We analyze the impact caused by different types of misbehaviors on sensing performance and develop a misbehaved CR detection algorithm by introducing a reputation-based mechanism.


Selected publications

  • K. Zeng, P. Pawełczak, D. Čabrić, Reputation-based Cooperative Spectrum Sensing with Trusted Node Assistance, accepted to IEEE Communications Letters, 7 Dec. 2009

VANET Design and Simulation for ITS

VANET proj.png

Safer, more efficient, and more comfortable automotive transport are the primary goals of Intelligent Transportation Systems (ITS). Dedicated Short Range Communications (DSRC) wireless links between vehicles, transit authorities, and consumer service providers will provide the communications infrastructure to realize these goals. The IEEE 802.11p WAVE, Wireless Access for the Vehicular Environment, standard is currently being developed to provide high rate, mid-range, mobile wireless connectivity.

Research of these emerging vehicular ad-hoc networks (VANET) has become increasingly pertinent. Safety applications are of particularly high priority for ITS. Consequently, the accuracy and applicability of VANET performance analysis to real-world scenarios is of utmost importance. Unfortunately, the shear complexity of VANETs often precludes direct analysis and encumbers efficient simulation.

Application, network, medium access, and physical layers interact with each other and channel and mobility models to realize a VANET simulation. Our research investigates the cross-layer interactions between various layers and the environment. We identify parameters critical to performance and develop simulation models to account for these parameters. Algorithms are designed cognizant of cross-layer affects and top layer performance constraints.


Selected publications


Estimation and Characterization of Frequency Hopping Interferers Using Spectral Sensing Techniques

Freq blockdiag.jpg

Identifying and distinguishing among the individual frequency-hopping spread spectrum (FHSS) emitters in a band of interest is one of the most important aspects of spectrum sensing in cognitive radio. Characterization of FHSS interferers through spectrum sensing enables intelligent interference management and more secure communication in a cognitive radio network. One important attribute that can be measured to enable this characterization of the transmission environment is carrier frequency offset, inherent in all transmitters, such as Bluetooth. FHSS signals are known to be difficult to intercept, so the prior work was focused on methods for FHSS signal detection and interception. However, the methods for interception do not address two important cognitive radio spectrum sensing goals: determining the exact number of FHSS transmitters and their unique frequency offset fingerprints.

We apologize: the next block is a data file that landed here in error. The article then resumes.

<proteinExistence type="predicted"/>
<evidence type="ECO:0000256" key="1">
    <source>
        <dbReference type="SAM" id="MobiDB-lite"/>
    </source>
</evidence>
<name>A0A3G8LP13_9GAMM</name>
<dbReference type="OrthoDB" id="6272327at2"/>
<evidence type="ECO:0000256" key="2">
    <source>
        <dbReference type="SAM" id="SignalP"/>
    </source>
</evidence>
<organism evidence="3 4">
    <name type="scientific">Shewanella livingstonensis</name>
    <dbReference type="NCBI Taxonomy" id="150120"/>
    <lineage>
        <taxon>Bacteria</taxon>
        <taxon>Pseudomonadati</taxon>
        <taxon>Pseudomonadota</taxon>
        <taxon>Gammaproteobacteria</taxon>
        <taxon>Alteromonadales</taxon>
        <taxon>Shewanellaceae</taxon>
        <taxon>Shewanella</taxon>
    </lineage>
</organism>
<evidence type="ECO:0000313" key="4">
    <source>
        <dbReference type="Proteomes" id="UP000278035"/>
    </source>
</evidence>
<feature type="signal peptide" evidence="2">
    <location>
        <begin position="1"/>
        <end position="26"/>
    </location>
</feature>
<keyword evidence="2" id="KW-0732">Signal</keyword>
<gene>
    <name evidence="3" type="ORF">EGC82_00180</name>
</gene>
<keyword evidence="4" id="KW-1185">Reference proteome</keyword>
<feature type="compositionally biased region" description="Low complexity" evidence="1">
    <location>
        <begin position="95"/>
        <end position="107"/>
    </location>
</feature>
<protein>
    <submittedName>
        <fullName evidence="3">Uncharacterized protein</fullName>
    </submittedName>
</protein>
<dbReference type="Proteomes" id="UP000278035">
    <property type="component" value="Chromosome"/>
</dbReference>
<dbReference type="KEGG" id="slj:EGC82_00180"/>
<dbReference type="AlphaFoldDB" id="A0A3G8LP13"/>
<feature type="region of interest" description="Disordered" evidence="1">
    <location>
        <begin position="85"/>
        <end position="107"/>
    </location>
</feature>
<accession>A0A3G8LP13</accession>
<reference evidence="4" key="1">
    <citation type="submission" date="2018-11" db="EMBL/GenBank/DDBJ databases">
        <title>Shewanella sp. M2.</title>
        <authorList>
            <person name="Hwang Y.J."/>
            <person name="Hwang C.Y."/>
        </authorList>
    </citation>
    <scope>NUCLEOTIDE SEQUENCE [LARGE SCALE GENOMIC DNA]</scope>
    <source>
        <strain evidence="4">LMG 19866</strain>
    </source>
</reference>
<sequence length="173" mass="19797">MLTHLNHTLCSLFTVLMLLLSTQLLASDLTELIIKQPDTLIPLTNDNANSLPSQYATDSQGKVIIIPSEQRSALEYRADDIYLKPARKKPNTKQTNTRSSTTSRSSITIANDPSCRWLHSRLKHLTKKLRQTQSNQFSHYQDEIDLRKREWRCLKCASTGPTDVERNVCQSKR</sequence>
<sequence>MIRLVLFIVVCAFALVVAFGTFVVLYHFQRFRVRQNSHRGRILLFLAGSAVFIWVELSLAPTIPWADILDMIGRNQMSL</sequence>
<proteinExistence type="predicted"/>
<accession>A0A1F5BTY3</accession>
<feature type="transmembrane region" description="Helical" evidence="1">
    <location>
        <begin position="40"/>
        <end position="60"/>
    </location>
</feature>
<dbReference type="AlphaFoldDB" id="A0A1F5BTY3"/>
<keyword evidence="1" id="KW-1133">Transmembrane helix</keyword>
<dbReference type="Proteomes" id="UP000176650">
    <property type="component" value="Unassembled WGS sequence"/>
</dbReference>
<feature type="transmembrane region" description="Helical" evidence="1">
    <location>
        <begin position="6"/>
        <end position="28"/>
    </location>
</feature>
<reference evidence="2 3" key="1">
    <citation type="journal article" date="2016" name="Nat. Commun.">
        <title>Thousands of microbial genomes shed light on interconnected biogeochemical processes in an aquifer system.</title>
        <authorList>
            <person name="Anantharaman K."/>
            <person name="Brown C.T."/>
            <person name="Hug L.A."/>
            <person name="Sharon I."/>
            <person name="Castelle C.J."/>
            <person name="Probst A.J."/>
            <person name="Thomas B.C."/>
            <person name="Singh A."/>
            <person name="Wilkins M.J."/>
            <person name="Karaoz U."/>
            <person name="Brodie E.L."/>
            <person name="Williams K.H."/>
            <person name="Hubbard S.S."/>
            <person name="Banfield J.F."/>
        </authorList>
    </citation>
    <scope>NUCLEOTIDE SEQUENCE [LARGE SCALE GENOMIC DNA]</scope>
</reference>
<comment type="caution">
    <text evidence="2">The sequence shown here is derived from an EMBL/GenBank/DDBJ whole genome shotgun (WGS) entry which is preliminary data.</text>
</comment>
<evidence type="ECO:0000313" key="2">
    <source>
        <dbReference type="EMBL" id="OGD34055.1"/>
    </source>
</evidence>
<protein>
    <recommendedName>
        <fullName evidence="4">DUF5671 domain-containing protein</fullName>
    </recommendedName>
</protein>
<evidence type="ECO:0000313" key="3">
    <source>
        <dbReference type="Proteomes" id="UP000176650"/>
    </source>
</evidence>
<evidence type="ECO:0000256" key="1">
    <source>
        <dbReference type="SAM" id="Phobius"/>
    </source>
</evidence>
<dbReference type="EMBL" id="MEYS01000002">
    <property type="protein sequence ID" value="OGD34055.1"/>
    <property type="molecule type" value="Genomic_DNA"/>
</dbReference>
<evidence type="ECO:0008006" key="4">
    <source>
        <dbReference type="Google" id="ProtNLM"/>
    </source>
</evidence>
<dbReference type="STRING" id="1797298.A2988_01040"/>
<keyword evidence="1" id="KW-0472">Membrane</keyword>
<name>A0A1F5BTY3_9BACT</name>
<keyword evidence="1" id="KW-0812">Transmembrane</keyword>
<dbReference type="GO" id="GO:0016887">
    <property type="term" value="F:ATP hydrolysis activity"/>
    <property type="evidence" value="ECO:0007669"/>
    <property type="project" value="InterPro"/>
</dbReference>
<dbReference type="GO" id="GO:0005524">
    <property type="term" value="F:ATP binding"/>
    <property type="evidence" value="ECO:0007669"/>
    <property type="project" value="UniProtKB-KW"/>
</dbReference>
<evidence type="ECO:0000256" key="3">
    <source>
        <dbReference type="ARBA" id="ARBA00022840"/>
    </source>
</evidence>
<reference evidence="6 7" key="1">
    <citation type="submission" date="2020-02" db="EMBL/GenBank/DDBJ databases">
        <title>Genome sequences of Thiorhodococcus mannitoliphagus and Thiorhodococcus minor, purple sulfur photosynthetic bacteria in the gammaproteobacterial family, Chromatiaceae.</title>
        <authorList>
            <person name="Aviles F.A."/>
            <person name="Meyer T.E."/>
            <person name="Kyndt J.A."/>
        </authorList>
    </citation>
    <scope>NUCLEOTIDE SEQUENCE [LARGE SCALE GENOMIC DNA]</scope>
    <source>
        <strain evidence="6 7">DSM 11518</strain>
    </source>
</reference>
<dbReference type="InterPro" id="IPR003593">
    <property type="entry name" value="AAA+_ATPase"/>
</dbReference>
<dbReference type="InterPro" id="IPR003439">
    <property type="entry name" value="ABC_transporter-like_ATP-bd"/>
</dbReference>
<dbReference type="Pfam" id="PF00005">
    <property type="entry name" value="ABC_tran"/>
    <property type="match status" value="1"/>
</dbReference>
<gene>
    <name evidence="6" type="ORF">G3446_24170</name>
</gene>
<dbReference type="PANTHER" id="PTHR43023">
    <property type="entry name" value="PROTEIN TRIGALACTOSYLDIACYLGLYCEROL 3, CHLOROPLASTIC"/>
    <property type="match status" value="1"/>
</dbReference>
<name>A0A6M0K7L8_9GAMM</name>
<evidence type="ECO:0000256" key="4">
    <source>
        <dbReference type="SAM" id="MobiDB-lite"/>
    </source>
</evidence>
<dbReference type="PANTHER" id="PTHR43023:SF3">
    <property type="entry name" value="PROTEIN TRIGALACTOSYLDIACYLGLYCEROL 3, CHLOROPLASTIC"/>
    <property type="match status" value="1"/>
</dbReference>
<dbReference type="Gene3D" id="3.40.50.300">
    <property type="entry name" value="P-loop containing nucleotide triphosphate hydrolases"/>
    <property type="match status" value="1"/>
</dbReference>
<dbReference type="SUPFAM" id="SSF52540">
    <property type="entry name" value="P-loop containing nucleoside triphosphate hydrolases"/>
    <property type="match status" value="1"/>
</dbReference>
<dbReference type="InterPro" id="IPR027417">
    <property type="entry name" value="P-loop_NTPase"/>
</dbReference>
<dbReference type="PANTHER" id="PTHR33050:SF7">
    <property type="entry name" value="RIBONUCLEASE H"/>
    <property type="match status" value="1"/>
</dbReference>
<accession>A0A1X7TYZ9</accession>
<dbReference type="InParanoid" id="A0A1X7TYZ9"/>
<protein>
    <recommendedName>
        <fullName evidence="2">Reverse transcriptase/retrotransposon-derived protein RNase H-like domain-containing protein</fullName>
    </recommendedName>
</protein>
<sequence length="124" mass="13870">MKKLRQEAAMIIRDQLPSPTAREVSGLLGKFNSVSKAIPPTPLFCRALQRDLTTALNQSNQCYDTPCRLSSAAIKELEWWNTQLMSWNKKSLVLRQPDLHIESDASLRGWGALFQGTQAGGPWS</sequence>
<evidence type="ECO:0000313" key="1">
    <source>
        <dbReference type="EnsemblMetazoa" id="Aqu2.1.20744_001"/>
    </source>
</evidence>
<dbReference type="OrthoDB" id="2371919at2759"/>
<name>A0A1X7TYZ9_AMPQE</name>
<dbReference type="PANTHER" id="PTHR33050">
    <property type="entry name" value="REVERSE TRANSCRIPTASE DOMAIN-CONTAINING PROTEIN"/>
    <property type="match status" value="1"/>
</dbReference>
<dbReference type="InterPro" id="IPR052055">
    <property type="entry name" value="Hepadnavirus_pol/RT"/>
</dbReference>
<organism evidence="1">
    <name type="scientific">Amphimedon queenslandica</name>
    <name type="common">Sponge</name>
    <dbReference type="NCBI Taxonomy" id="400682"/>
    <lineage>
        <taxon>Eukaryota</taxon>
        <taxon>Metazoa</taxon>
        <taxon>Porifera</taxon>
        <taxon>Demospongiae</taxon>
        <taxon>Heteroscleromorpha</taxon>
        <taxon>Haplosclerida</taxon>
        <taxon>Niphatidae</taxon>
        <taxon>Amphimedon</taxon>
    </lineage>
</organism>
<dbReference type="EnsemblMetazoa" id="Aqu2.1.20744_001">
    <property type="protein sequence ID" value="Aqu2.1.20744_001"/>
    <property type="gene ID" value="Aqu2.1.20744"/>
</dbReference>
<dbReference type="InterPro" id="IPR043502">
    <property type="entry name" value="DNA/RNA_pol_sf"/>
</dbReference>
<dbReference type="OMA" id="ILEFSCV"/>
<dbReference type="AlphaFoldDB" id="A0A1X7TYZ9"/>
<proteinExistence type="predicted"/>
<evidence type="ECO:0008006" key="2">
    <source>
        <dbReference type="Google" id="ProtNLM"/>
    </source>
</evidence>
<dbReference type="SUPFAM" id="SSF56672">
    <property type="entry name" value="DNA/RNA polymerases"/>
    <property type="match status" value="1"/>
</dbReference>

In practice, obtaining sufficiently accurate carrier frequency offset measurements can be challenging given constraints on sampling rate and DFT size. Individual emitters will often exhibit offsets separated by only a few KHz, which can make it difficult to measure carrier frequency offset sufficiently accurately to perform emitter differentiation based on a single transmitted pulse from each emitter. The frequency resolution can be increased if data from multiple pulses from the same emitter are combined. This is in some sense a classic estimation problem, though one which in the spectrum sensing context is made substantially more complex due to time and frequency variations of the transmissions made by the multiple emitters.

In our work, we utilize an approach in which temporal information is used to resolve this potential ambiguity, and thus to enhance the resolution of the frequency analysis, thereby increasing the ability to accurately characterize frequency offset. The method leverages the facts that 1) the start times of transmissions are uniformly distributed, and 2) the frequency hopping interval for standards such as Bluetooth is several orders of magnitude larger than the time resolution available in low cost detectors. Thus, observations of pulse start times can be utilized to form a list of likely different emitters, and the averaging over multiple pulses can then be performed. This in turn enables accurate frequency offset information which can then be used to identify future transmissions of devices, even when such transmissions occur at different time offsets.


Selected publications

  • A. Gök, S. Joshi, J. Villasenor, D. Čabrić, Determining and Characterizing The Number of Frequency Hopping Interferers Using Time and Frequency Offset Estimation, in Proc. IEEE Military Communications Conference (IEEE MILCOM), 18-21 Oct. 2009


Weighted Centroid Localization Algorithm: Theoretical Analysis and Distributed Implementation


Information about primary transmitter location is crucial in enabling several key capabilities in dynamic spectrum access networks, including improved spatio-temporal sensing, intelligent location-aware routing, as well as aiding spectrum policy enforcement. Compared to other proposed non-interactive localization algorithms, the weighted centroid localization (WCL) scheme uses only the received signal strength information, which makes it simple to implement and robust to variations in the propagation environment. In this paper we present the first theoretical framework for WCL performance analysis in terms of its localization error distribution parameterized by node density, node placement, shadowing variance and correlation distance. Using this analysis, we quantify the robustness of WCL to various physical conditions and provide design guidelines, such as node placement, for the practical deployment of WCL. We also propose a practical method for employing WCL through a distributed cluster-based implementation. This approach achieves comparable accuracy with its centralized counterpart, and greatly reduces total transmit power.


Selected publications